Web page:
Desolation Wilderness was designated as a Primitive Area in 1969 and became part of the National Wilderness Preservation System; its 63,690 acres is an expansive, natural world of granite, towering pines, streams and pristine alpine lakes. Tucked behind the southwest shore of Lake Tahoe, Desolation Wilderness is only accessible via horse or foot.
In 2016, Tahoe City native Mike Mullen published a photographic account of his adventures into Desolation, titled “The Lakes of Desolation,” featuring photos of 87 named lakes that Mullen found from the U.S. Geological Survey. Readers can get a glimpse into the natural, impressive landscapes of this area.
Although Mullen grew up in Tahoe City, he didn’t go into Desolation Wilderness until he was an adult living in San Francisco.
“I hope that people get the perspective of being in wilderness and the indifference of the natural world and see this as an opportunity to reconnect with nature.” – Mike Mullen
“Even growing up in North Shore, Desolation seemed so far away. It wasn’t until I came back in 2008 and hiked up to Eagle Lake that I became interested in the lakes [of Desolation],” he says. While working in the tech world, Mullen made it a goal to come back and take pictures of the lakes when he retired. However, after reaching a turning point in his career, he decided to fulfill his dream sooner than later. In October 2013, he set off on foot in the first of 24 trips into the wilderness.
“I often asked myself, ‘Why am I doing this?’ But it became a compulsion. There are a bunch of different reasons of why I did this,” he says.
The project took two years for him to complete. He found the lakes on the USGS map. Mullen encountered weather a few times while walking through Desolation, but fortunately a lot of his trips in were day hikes.
“Some [of the lakes] are 10 miles in, so those were overnight hikes,” says Mullen. “It was a unique experience — getting caught in a big storm is uncomfortable but people can deal with adversity better than they think. If I fell down on a sidewalk in San Francisco, it’s a catastrophe, but here I was punching down snow and falling all the time. Even uncomfortable bits were tolerable and it ended up adding to the richness of the experience.”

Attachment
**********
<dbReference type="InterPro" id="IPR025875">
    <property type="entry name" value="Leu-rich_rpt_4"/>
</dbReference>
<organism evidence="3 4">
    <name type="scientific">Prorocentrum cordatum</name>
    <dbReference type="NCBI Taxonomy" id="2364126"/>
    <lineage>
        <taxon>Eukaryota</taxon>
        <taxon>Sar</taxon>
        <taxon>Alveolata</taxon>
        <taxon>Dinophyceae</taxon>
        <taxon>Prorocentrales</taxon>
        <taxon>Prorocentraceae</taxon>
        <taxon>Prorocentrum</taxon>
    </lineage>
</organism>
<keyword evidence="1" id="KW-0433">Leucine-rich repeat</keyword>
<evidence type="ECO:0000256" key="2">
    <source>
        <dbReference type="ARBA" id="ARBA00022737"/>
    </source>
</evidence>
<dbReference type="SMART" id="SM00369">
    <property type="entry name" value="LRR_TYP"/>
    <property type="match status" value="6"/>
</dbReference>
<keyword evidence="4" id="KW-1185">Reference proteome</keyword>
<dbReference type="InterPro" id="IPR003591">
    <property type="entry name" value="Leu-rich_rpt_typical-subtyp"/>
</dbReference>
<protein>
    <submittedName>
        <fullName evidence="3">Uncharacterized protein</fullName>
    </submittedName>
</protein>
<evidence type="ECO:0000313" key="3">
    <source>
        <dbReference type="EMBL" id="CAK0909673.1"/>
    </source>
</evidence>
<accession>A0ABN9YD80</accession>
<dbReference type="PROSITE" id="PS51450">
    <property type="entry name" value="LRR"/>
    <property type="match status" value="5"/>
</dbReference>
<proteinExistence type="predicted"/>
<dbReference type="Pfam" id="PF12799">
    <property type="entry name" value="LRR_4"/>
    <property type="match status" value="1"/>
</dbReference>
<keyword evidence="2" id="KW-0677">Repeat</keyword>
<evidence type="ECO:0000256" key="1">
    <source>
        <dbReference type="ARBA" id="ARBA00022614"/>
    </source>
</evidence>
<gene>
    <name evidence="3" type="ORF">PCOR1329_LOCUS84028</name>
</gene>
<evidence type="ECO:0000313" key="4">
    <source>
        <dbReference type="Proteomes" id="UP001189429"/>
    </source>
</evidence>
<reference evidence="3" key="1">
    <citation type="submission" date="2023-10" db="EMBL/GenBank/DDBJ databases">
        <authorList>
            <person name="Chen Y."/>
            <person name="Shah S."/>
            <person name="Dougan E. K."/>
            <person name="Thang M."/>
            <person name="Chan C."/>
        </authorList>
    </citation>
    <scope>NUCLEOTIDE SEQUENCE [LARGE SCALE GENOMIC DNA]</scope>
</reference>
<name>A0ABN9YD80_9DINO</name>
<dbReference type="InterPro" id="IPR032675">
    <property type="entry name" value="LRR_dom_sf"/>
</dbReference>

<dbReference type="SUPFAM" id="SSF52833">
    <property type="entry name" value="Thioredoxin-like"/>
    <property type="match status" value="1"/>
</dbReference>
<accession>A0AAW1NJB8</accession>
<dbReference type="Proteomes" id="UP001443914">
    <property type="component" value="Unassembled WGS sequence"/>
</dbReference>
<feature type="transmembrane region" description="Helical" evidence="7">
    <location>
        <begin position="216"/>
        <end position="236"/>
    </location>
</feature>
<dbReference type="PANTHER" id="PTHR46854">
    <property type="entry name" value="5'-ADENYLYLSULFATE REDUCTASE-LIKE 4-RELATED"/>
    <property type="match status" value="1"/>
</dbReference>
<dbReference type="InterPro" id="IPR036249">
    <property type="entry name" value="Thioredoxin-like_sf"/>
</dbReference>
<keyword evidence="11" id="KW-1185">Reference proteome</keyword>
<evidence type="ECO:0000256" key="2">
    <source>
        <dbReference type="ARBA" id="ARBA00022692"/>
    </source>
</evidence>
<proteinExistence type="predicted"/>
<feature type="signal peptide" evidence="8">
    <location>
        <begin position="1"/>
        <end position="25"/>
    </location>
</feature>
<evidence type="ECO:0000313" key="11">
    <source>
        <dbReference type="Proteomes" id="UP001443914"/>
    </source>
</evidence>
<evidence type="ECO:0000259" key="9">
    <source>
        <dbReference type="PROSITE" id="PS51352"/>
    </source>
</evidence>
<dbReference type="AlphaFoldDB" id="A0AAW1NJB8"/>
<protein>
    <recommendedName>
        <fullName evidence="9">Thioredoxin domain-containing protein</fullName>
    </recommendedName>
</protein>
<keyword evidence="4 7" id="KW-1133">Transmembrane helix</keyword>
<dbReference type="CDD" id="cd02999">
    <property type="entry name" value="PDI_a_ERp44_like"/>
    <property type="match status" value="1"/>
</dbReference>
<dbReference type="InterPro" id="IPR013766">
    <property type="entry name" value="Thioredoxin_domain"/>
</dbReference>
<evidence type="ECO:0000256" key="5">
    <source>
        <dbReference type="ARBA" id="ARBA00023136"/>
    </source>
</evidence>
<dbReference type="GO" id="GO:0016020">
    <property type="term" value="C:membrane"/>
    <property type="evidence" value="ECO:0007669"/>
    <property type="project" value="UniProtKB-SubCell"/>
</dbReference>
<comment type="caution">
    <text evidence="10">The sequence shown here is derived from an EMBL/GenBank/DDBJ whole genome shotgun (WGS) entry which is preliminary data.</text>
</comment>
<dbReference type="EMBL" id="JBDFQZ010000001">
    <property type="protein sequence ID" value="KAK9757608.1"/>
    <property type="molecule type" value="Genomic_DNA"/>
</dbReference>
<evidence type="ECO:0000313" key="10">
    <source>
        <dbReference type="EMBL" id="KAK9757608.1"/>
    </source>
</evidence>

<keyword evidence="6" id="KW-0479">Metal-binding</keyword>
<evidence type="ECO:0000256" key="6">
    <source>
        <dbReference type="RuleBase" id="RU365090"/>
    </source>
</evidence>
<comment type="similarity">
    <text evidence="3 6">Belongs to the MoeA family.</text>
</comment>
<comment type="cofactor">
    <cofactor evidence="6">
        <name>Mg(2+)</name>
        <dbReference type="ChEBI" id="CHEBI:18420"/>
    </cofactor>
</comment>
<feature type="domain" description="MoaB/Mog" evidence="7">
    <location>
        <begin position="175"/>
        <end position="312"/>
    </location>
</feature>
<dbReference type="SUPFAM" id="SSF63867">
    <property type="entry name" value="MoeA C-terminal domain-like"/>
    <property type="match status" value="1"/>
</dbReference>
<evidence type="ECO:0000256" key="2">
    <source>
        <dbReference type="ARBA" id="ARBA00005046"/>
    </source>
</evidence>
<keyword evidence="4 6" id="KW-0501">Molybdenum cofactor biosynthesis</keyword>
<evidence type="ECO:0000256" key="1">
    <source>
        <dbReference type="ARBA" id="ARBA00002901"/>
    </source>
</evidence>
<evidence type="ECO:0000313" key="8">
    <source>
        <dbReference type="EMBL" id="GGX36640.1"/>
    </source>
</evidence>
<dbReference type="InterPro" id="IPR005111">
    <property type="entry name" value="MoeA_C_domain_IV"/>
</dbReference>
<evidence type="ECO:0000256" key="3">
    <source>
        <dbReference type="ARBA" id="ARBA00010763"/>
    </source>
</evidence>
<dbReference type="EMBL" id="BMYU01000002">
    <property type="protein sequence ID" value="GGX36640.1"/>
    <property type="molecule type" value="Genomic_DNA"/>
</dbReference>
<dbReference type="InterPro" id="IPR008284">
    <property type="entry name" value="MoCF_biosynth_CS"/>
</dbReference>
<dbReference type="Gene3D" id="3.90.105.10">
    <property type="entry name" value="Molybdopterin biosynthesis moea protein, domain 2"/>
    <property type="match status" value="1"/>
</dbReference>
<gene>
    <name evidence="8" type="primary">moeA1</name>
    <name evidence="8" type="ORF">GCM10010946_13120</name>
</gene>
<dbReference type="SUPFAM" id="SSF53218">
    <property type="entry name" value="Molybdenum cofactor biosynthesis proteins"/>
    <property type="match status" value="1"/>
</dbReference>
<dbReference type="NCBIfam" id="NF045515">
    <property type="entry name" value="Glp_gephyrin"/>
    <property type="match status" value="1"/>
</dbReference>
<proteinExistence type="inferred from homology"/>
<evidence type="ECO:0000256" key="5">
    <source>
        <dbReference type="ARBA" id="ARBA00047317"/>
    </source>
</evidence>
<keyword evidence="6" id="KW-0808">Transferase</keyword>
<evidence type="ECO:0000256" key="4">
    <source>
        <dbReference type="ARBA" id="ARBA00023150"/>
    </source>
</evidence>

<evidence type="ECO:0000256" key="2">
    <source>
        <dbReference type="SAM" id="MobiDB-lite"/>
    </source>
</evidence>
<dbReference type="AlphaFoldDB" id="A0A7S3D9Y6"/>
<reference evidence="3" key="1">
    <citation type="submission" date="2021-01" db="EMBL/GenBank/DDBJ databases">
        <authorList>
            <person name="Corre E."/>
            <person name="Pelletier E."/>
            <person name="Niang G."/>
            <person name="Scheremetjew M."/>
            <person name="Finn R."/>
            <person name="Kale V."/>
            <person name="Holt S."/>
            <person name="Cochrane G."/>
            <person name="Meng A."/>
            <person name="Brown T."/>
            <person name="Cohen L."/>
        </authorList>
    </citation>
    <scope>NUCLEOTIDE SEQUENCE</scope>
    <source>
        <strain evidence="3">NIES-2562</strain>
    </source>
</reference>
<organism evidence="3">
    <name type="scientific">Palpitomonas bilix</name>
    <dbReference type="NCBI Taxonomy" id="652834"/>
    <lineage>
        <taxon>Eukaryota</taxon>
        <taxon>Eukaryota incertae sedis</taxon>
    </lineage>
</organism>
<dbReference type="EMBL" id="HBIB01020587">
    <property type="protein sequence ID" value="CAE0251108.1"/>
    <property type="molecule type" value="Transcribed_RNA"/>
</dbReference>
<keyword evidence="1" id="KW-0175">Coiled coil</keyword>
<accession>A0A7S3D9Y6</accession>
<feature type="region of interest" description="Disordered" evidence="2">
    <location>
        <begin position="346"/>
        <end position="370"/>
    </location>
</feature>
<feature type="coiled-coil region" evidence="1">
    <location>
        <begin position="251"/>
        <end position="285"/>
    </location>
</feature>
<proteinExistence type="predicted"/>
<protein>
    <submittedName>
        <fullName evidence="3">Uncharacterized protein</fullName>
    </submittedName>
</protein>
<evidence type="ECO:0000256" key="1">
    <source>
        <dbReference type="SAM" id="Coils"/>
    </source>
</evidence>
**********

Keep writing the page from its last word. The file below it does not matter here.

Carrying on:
In compiling the book, Mullen says he learned some broader life lessons, as well as the nuts and bolts of the publishing business.
“I didn’t want to think about putting together a book. I just took it on as a personal project. It was a year from taking the last photo to turning it into a book. I started photographing Yosemite and took some time to digest the [Desolation] experience.”
As he was sitting on his lakes of Desolation photographs, Mullen met Brendan Madigan at Alpenglow Sports, who encouraged him to turn his project into a book.
“Working with Alpenglow has been really fun, connecting with people. I think this is an important part of Tahoe City history,” he says.
When asked which Desolation lake is his favorite, Mullen says, “The last one I’ve been to. Each one has its own thrill — of arriving and seeing it for the first time.”
He also mentioned Lake of the Woods being one of his favorites for its great views of the Crystal Range.
“It’s forested, has a nice quality. It feels good there,” he says. “Each lake is different for me; there are a huge variety of blues.”
Lake Kalmia was one of his most challenging lakes to get to because there is no trail to it. It took him four attempts before he stumbled on it.
“An interesting part of doing the project was realizing how many lakes are a part of Desolation,” he says. “I hope that people get the perspective of being in wilderness and the indifference of the natural world and see this as an opportunity to reconnect with nature.”
“The Lakes of Desolation” is available exclusively at Alpenglow Sports in Tahoe City and through Mullen’s Web site. He is currently working on exploring the lakes of Yosemite.
For more information, visit lakesofdesolation.com.